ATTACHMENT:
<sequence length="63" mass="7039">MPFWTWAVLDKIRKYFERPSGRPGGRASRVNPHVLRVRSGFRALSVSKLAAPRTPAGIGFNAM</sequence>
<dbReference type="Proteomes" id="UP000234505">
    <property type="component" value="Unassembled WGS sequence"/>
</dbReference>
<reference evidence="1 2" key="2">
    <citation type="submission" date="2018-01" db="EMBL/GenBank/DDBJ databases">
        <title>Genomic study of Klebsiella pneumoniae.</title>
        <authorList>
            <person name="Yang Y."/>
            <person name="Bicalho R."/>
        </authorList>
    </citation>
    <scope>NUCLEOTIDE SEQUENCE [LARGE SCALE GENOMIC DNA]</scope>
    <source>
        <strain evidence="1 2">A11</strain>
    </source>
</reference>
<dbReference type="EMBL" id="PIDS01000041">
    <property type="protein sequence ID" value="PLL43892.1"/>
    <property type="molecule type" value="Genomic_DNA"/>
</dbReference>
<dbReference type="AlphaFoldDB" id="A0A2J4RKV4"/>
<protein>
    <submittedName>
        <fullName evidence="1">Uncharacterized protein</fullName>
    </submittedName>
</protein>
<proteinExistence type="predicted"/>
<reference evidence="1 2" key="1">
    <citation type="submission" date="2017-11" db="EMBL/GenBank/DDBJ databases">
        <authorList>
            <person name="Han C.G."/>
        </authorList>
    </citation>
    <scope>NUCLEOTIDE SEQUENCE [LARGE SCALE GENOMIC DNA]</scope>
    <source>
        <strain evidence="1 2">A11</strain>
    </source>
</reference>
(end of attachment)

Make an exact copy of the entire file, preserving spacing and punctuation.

<sequence length="63" mass="7039">MPFWTWAVLDKIRKYFERPSGRPGGRASRVNPHVLRVRSGFRALSVSKLAAPRTPAGIGFNAM</sequence>
<dbReference type="Proteomes" id="UP000234505">
    <property type="component" value="Unassembled WGS sequence"/>
</dbReference>
<reference evidence="1 2" key="2">
    <citation type="submission" date="2018-01" db="EMBL/GenBank/DDBJ databases">
        <title>Genomic study of Klebsiella pneumoniae.</title>
        <authorList>
            <person name="Yang Y."/>
            <person name="Bicalho R."/>
        </authorList>
    </citation>
    <scope>NUCLEOTIDE SEQUENCE [LARGE SCALE GENOMIC DNA]</scope>
    <source>
        <strain evidence="1 2">A11</strain>
    </source>
</reference>
<dbReference type="EMBL" id="PIDS01000041">
    <property type="protein sequence ID" value="PLL43892.1"/>
    <property type="molecule type" value="Genomic_DNA"/>
</dbReference>
<dbReference type="AlphaFoldDB" id="A0A2J4RKV4"/>
<protein>
    <submittedName>
        <fullName evidence="1">Uncharacterized protein</fullName>
    </submittedName>
</protein>
<proteinExistence type="predicted"/>
<reference evidence="1 2" key="1">
    <citation type="submission" date="2017-11" db="EMBL/GenBank/DDBJ databases">
        <authorList>
            <person name="Han C.G."/>
        </authorList>
    </citation>
    <scope>NUCLEOTIDE SEQUENCE [LARGE SCALE GENOMIC DNA]</scope>
    <source>
        <strain evidence="1 2">A11</strain>
    </source>
</reference>